Part 2 of 2: The Roots of Conservative Values

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Part 2 of 2: The Roots of Conservative Values

As I noted in my previous blog, I had wide-ranging discussions with J.P. Bryan over more than four hours in Marathon, Texas.  These are just a few highlights; I will reserve more for the book.  J.P.’s personal history, knowledge of the history of this part of America, and ability to place those into the context of our current times was a powerful milepost along Wisdom Road.

“I grew up in the little town of Freeport on the coast of Texas, about 60 miles south of Houston. I was born in 1940, I believe the best time a person could be born in America.  Dow Chemical had moved there just before the outbreak of the war in 1938 . My dad worked for them. He was a lawyer, historian and started a number of businesses that could have been a lot more successful if he didn’t have a full time job. He started the local bank in a little town called Lake Jackson.” 

“Steven F. Austin’s sister, Emily, was my great, great, great grandmother. She was married to a Bryan and they had three boys and brought them to live in Texas. They came in 1830 and settled in the community around Freeport; they there were cotton farmers .  The Bryan boys were all in the Texas Revolution. The youngest one wasn’t old enough to fight but he was carrying messages from the Alamo to the settlers on the coastal part of Texas, and two older brothers both served in the Army under Sam Houston. Moses Bryan was at the Battle of San Jacinto.”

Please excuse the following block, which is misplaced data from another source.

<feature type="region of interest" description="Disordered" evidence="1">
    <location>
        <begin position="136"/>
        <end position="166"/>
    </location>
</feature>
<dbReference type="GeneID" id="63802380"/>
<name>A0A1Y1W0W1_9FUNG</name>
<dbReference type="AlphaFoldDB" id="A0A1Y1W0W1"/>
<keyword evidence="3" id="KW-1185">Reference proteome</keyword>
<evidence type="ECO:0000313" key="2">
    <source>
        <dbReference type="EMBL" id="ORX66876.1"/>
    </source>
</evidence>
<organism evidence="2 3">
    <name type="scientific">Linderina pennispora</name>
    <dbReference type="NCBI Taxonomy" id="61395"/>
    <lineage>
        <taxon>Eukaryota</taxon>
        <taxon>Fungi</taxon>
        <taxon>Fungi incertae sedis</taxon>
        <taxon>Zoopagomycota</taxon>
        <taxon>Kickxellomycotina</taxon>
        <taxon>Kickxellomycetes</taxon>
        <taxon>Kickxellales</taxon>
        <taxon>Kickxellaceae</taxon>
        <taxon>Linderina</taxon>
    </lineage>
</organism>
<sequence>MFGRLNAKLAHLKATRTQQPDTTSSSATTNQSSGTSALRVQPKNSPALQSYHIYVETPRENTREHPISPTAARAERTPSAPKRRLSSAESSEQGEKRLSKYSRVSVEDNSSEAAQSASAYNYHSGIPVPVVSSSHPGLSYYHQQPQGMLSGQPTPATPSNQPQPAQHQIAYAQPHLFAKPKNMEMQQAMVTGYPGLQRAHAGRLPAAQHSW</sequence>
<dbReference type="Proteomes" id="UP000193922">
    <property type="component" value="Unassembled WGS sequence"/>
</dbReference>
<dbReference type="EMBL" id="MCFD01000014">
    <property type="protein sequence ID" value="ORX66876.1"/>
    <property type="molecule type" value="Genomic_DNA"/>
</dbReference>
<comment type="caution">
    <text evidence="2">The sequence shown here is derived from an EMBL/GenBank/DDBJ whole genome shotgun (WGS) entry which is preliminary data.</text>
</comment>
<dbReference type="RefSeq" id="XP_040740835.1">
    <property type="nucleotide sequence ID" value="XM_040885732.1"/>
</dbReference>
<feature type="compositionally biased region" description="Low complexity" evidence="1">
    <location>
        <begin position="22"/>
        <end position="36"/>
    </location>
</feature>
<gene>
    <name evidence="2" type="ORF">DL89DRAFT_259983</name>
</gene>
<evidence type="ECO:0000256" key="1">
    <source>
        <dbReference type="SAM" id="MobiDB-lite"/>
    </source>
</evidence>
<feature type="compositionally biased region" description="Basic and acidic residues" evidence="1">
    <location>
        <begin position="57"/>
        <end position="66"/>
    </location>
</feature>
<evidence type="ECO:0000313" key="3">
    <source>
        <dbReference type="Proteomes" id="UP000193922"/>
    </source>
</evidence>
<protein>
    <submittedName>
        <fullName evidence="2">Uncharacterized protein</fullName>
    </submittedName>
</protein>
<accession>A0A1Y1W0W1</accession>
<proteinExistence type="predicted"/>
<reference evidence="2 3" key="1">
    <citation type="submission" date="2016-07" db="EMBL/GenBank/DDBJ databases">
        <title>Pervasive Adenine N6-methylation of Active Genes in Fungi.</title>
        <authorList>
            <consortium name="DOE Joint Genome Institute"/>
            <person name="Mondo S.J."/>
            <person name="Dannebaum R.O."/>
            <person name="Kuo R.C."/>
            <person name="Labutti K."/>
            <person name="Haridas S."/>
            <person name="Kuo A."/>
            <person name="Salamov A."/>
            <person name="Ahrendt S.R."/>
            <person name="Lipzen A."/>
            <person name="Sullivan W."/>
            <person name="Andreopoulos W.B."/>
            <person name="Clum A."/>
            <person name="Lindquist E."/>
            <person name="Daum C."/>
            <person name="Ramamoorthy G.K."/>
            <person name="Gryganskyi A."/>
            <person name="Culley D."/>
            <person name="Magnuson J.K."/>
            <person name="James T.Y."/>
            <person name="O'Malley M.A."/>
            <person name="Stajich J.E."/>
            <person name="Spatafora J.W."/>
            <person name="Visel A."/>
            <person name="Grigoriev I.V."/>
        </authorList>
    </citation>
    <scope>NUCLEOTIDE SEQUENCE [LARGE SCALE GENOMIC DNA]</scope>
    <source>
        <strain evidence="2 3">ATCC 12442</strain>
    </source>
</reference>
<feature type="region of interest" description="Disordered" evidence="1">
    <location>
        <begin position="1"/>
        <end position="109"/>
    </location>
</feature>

“There is something very important that happened, not just with people in Texas, but people in the western part of America, who were the first arrivals after, of course, the Native Americans. For hundreds of years, let’s call it the Western migration from Europe, to the east coast of what became the United States, to the 98th parallel. All these individuals were transitioning from forested country when they came to the 98th parallel, and for the first time in their lives, they saw this vast open prairie.  I think that was transformative. I think people immediately began to recognize something very different, not just in the land, but in themselves. I think they saw opportunity as not confined, like it was in a forested country, but as unlimited. The Bill of Rights, the Constitution and the Declaration of Independence, all of them talk about human freedom.  James Madison said it best:  ‘Gentlemen, these documents will travel’. And I think in the settlement of the West the environment encouraged that idea. ‘Look, nothing’s inhibiting me, I am free now,  I can see it, I can see it right in front of me. I can see unlimited space. And so maybe I’ll also see unlimited opportunity.’ They didn’t say those words, sure. But they acted it out, because that’s the opportunity that was available.”

“The Spanish left an incredible mark on this land. Most of the mountains, and rivers and so forth, have Spanish names. Our legal systems, especially as it applies to land and water rights, are all determined under Spanish code. Adoption and community property rights, a woman owning her own property, are Spanish legal concepts that were not part of the English common law. “